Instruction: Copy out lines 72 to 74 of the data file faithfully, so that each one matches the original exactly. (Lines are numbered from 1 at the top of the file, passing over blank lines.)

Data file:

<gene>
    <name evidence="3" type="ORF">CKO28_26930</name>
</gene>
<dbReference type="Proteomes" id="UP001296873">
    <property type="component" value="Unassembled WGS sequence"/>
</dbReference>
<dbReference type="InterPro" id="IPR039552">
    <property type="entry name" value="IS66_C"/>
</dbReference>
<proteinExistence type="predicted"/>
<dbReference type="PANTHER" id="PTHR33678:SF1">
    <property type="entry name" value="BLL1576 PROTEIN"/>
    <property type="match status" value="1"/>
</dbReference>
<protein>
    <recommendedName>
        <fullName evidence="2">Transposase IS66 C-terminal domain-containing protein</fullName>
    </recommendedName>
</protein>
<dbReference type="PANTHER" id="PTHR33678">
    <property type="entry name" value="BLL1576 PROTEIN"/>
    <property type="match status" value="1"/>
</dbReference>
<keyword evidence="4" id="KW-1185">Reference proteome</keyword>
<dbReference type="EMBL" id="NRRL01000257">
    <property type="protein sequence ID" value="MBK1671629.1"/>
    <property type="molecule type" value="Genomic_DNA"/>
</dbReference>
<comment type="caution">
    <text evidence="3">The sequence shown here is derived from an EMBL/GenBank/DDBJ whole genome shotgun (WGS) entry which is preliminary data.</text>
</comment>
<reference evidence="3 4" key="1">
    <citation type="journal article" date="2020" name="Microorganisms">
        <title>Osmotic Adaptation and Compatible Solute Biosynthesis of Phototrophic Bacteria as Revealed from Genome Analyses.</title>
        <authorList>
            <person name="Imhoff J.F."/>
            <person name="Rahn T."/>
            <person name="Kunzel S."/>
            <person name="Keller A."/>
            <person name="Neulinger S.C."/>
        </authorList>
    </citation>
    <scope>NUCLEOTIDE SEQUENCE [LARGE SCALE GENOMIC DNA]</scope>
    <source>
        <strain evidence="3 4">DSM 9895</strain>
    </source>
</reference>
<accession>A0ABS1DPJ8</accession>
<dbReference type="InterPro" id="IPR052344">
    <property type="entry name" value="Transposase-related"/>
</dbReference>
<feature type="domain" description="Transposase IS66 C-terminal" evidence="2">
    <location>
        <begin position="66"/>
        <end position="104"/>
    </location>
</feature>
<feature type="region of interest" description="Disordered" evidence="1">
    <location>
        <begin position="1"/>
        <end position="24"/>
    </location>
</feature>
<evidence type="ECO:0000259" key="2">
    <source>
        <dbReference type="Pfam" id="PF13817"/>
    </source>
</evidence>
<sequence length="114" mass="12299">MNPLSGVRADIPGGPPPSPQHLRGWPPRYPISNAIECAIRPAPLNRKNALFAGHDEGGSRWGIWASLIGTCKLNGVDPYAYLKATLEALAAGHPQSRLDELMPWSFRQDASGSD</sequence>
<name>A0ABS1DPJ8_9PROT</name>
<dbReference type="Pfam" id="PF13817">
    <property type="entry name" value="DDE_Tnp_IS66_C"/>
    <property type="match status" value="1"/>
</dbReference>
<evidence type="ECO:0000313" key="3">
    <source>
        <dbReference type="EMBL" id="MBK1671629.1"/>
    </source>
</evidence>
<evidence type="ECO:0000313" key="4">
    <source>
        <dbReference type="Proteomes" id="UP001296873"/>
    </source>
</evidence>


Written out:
    <property type="entry name" value="DDE_Tnp_IS66_C"/>
    <property type="match status" value="1"/>
</dbReference>